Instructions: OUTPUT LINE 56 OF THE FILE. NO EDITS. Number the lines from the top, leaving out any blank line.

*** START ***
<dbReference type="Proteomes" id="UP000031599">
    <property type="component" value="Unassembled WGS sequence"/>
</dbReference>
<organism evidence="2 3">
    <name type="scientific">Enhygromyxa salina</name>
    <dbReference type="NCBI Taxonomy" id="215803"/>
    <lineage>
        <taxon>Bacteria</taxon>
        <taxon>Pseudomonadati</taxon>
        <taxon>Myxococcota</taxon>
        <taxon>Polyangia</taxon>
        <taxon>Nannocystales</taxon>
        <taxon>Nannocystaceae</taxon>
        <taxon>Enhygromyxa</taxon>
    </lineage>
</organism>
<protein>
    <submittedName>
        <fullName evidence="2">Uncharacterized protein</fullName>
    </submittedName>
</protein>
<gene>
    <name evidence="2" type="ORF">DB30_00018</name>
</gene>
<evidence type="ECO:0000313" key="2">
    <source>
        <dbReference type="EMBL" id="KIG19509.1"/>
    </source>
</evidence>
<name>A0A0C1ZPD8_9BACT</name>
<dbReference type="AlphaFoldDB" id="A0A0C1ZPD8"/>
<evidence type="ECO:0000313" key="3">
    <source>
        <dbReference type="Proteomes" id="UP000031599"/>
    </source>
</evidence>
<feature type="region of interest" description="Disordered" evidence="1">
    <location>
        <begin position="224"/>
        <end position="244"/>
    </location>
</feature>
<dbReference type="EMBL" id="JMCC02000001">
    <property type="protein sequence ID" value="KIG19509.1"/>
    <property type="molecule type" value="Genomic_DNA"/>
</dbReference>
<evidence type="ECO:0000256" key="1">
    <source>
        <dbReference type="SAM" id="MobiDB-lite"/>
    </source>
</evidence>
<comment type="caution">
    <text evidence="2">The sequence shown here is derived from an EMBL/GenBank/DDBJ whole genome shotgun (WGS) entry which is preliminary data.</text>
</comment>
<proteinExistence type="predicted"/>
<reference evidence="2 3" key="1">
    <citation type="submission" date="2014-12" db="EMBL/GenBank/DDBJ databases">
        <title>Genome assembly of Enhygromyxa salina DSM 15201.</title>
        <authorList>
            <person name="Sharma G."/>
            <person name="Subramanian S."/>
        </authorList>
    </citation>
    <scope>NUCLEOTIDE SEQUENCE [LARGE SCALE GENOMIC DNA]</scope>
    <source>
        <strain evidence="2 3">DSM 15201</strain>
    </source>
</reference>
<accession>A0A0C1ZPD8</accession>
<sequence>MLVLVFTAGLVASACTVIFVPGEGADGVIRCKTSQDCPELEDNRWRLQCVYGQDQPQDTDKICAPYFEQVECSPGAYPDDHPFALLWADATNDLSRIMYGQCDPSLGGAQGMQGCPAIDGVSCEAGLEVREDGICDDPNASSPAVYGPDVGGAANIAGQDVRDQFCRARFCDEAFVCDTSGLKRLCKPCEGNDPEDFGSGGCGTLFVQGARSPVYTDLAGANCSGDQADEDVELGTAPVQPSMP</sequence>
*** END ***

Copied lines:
<reference evidence="2 3" key="1">